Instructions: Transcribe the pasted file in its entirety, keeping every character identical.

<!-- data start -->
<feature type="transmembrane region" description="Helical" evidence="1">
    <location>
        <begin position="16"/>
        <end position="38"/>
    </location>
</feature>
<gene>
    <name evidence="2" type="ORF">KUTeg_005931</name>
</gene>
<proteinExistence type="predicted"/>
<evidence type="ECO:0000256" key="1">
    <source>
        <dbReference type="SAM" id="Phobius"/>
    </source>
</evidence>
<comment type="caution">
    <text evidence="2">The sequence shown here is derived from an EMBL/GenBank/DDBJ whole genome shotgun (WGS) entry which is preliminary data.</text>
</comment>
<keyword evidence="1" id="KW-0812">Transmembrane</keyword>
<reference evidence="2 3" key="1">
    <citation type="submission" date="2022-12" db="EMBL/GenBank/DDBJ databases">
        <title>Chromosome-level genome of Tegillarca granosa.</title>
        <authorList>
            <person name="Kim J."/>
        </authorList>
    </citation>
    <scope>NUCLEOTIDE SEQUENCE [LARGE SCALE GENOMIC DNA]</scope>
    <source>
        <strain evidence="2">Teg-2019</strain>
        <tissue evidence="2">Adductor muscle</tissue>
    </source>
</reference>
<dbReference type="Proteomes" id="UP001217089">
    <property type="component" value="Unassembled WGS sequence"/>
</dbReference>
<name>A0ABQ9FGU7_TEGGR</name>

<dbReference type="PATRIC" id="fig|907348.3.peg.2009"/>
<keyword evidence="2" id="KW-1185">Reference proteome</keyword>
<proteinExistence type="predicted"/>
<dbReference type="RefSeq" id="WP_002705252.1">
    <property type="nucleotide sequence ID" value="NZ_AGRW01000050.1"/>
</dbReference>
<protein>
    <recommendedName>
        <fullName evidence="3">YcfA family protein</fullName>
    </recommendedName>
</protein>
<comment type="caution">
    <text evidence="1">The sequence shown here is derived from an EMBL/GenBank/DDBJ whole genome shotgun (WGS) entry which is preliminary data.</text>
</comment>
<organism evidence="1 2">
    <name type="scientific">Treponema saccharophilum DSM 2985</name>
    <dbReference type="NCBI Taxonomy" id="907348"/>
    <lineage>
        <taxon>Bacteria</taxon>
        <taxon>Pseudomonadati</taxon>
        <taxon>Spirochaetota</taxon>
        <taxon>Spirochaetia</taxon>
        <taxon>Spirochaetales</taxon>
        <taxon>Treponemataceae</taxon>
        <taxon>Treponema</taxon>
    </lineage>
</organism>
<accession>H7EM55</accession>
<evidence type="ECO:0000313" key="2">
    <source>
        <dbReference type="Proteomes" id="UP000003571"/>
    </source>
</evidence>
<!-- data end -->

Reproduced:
<feature type="transmembrane region" description="Helical" evidence="1">
    <location>
        <begin position="16"/>
        <end position="38"/>
    </location>
</feature>
<gene>
    <name evidence="2" type="ORF">KUTeg_005931</name>
</gene>
<proteinExistence type="predicted"/>
<evidence type="ECO:0000256" key="1">
    <source>
        <dbReference type="SAM" id="Phobius"/>
    </source>
</evidence>
<comment type="caution">
    <text evidence="2">The sequence shown here is derived from an EMBL/GenBank/DDBJ whole genome shotgun (WGS) entry which is preliminary data.</text>
</comment>
<keyword evidence="1" id="KW-0812">Transmembrane</keyword>
<reference evidence="2 3" key="1">
    <citation type="submission" date="2022-12" db="EMBL/GenBank/DDBJ databases">
        <title>Chromosome-level genome of Tegillarca granosa.</title>
        <authorList>
            <person name="Kim J."/>
        </authorList>
    </citation>
    <scope>NUCLEOTIDE SEQUENCE [LARGE SCALE GENOMIC DNA]</scope>
    <source>
        <strain evidence="2">Teg-2019</strain>
        <tissue evidence="2">Adductor muscle</tissue>
    </source>
</reference>
<dbReference type="Proteomes" id="UP001217089">
    <property type="component" value="Unassembled WGS sequence"/>
</dbReference>
<name>A0ABQ9FGU7_TEGGR</name>

<dbReference type="PATRIC" id="fig|907348.3.peg.2009"/>
<keyword evidence="2" id="KW-1185">Reference proteome</keyword>
<proteinExistence type="predicted"/>
<dbReference type="RefSeq" id="WP_002705252.1">
    <property type="nucleotide sequence ID" value="NZ_AGRW01000050.1"/>
</dbReference>
<protein>
    <recommendedName>
        <fullName evidence="3">YcfA family protein</fullName>
    </recommendedName>
</protein>
<comment type="caution">
    <text evidence="1">The sequence shown here is derived from an EMBL/GenBank/DDBJ whole genome shotgun (WGS) entry which is preliminary data.</text>
</comment>
<organism evidence="1 2">
    <name type="scientific">Treponema saccharophilum DSM 2985</name>
    <dbReference type="NCBI Taxonomy" id="907348"/>
    <lineage>
        <taxon>Bacteria</taxon>
        <taxon>Pseudomonadati</taxon>
        <taxon>Spirochaetota</taxon>
        <taxon>Spirochaetia</taxon>
        <taxon>Spirochaetales</taxon>
        <taxon>Treponemataceae</taxon>
        <taxon>Treponema</taxon>
    </lineage>
</organism>
<accession>H7EM55</accession>
<evidence type="ECO:0000313" key="2">
    <source>
        <dbReference type="Proteomes" id="UP000003571"/>
    </source>
</evidence>